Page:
But all on-air personalities on all networks seemed to be going strong, even in the middle of the night, even after 16 or 17 hours of being on the air. Holt told me last week that he was bringing an extra suit, and by Wednesday morning, he had changed into that suit.
Steve Kornacki, MSNBC’s map guy, had been up for more than 24 hours, according to The Washington Post’s Jeremy Barr. Kornacki even posted a video on Twitter to thank everyone for their kind words. Barr also reported that CNN map guru John King left the studio at 4 a.m. Wednesday morning, slept for about two hours and then was back on the air by 11 a.m. As I mentioned above, Hemmer slept for 45 minutes, as did NBC’s Chuck Todd.
How do they do it? Sounds like lots of caffeine is involved. Kornacki told GQ’s Gabriella Paiella before the coverage that he’s all about the Diet Cokes.
“Way too many and too many to count,” Kornacki told Paiella. “On a normal day, I’ll have a couple. But on election night, I just keep it nearby and I’m just kind of regularly using it. These days (people) all tell you, ‘Oh, do you know what’s in that?’ And I say, ‘Well, no I don’t.’”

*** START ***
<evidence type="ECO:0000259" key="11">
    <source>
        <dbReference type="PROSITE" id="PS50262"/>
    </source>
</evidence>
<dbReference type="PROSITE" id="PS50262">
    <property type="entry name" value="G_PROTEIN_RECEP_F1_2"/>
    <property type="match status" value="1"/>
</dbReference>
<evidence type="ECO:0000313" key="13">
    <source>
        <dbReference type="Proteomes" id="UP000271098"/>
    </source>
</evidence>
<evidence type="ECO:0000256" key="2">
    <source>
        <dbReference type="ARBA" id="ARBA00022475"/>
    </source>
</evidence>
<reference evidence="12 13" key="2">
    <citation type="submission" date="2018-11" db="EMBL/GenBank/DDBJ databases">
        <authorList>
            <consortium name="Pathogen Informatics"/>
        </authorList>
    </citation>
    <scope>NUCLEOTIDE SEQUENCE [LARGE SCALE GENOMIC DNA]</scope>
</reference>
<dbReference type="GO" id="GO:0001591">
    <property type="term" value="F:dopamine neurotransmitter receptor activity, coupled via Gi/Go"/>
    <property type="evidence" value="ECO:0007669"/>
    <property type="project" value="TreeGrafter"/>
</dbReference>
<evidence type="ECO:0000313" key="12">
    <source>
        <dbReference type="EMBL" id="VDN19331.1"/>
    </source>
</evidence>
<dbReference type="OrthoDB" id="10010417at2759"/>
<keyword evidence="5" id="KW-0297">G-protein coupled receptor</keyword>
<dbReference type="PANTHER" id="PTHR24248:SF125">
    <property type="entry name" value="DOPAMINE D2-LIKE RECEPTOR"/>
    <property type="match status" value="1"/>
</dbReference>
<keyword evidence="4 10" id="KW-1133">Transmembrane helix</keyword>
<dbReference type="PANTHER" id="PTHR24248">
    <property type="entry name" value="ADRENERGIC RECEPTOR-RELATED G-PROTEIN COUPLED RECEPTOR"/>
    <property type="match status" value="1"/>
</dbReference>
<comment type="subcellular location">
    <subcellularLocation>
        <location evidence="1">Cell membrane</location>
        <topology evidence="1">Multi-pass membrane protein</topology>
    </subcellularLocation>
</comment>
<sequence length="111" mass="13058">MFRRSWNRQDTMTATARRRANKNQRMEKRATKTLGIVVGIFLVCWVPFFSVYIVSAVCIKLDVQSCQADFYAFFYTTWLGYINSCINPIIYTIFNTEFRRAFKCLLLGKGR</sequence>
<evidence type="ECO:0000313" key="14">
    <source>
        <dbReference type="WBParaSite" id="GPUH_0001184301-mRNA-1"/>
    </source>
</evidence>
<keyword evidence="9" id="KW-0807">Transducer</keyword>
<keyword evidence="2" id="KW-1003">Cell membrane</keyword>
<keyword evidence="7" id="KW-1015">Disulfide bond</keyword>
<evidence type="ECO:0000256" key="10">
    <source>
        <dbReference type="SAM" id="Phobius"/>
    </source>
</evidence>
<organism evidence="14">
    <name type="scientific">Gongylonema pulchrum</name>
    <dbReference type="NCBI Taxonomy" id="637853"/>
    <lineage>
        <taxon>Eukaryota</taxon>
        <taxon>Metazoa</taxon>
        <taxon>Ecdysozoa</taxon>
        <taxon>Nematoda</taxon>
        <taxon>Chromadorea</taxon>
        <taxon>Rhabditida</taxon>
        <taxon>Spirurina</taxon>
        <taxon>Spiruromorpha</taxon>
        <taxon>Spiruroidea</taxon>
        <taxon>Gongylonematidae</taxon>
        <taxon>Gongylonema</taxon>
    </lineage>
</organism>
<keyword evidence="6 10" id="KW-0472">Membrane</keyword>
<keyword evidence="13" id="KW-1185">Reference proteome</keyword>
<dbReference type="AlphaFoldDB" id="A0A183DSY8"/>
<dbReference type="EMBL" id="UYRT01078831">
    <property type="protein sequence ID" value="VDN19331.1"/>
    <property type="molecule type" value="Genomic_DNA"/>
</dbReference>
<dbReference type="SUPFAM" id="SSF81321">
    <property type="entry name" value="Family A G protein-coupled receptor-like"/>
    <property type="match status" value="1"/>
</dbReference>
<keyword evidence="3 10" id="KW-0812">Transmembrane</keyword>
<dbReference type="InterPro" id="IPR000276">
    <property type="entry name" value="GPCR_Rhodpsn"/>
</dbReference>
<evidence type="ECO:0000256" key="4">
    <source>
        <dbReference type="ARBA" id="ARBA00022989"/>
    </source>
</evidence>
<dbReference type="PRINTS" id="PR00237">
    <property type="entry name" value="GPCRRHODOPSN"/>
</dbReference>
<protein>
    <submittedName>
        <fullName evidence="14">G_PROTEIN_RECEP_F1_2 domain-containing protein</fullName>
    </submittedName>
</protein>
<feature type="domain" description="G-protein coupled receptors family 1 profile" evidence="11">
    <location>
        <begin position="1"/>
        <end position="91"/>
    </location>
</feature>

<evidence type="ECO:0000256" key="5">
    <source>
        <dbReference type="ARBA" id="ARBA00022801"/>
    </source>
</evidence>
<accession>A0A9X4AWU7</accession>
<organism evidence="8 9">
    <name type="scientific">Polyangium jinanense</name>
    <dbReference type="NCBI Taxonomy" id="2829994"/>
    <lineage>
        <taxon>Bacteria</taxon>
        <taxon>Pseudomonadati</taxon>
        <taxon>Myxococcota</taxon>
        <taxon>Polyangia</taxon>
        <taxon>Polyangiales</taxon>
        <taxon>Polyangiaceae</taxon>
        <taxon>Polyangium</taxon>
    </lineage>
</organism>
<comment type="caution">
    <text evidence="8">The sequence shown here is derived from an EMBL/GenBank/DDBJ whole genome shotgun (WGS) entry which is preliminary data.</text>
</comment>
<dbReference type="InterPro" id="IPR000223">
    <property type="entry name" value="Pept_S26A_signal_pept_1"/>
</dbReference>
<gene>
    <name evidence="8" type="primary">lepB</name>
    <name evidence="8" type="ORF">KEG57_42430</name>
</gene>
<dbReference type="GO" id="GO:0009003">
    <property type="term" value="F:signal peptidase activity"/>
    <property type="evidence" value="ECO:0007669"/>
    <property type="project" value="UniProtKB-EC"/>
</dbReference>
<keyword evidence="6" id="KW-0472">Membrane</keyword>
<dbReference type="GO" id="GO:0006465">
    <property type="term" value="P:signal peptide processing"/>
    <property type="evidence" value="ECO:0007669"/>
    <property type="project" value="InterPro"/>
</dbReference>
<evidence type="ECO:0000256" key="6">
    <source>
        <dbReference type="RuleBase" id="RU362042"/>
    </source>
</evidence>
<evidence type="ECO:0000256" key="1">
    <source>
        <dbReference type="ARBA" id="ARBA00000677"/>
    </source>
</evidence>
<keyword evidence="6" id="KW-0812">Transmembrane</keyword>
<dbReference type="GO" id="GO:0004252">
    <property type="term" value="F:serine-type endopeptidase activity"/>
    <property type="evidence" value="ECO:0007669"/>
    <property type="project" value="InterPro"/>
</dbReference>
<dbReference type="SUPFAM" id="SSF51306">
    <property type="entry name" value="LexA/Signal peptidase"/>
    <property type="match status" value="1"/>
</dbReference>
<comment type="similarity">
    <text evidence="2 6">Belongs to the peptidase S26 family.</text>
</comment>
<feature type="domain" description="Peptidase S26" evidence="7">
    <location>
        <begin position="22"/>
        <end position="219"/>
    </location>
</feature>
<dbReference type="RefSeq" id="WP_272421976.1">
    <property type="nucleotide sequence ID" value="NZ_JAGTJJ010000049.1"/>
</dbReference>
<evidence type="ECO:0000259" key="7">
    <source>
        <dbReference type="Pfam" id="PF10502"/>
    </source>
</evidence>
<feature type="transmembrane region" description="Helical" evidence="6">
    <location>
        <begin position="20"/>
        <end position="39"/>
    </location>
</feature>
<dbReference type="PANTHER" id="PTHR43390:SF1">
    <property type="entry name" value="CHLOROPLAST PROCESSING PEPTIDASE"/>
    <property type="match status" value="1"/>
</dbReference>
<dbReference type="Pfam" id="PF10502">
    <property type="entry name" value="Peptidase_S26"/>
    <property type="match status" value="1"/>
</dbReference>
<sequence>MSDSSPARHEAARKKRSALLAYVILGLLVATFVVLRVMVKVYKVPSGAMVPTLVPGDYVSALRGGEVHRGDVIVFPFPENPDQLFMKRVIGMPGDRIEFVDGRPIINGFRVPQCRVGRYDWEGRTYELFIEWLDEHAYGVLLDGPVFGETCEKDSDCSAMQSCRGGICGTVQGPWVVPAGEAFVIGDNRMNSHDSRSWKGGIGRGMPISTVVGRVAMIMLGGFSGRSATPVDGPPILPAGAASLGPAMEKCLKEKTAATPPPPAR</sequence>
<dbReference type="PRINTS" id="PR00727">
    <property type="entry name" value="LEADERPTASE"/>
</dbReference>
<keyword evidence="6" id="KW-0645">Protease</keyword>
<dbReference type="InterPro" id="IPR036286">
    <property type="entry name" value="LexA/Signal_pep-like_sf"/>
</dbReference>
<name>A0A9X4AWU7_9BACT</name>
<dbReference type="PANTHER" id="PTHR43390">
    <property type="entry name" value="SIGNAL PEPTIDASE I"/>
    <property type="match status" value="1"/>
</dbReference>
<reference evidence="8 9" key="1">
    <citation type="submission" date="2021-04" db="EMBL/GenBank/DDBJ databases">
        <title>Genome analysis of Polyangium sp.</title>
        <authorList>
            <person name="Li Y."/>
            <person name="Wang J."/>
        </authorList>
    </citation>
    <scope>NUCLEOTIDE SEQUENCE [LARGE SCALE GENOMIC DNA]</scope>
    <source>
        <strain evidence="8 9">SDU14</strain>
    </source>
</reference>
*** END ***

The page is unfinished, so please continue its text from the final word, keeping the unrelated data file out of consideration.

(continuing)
Holt’s powerful opening remarks
Here’s what anchor Lester Holt had to say on Wednesday’s “NBC Nightly News”:
“Remember that deep breath moment I spoke of on election eve? Maybe you can begin to let it out. No, this isn’t over yet. We don’t know who the winner is, and there may be plenty of twists and turns ahead. But we voted like we have rarely voted before. We defied predictions of mass chaos. The votes are being counted, not as fast as we want, but democracy is working. And we are proving once again that it is our voices that count. We are not statistical models. We are Americans. As we wait to hear who our next president will be, remember this: Bitterness and disappointment are not new to elections. We all know that losing is the worst. But our fight should be for a more perfect union, and not against each other.”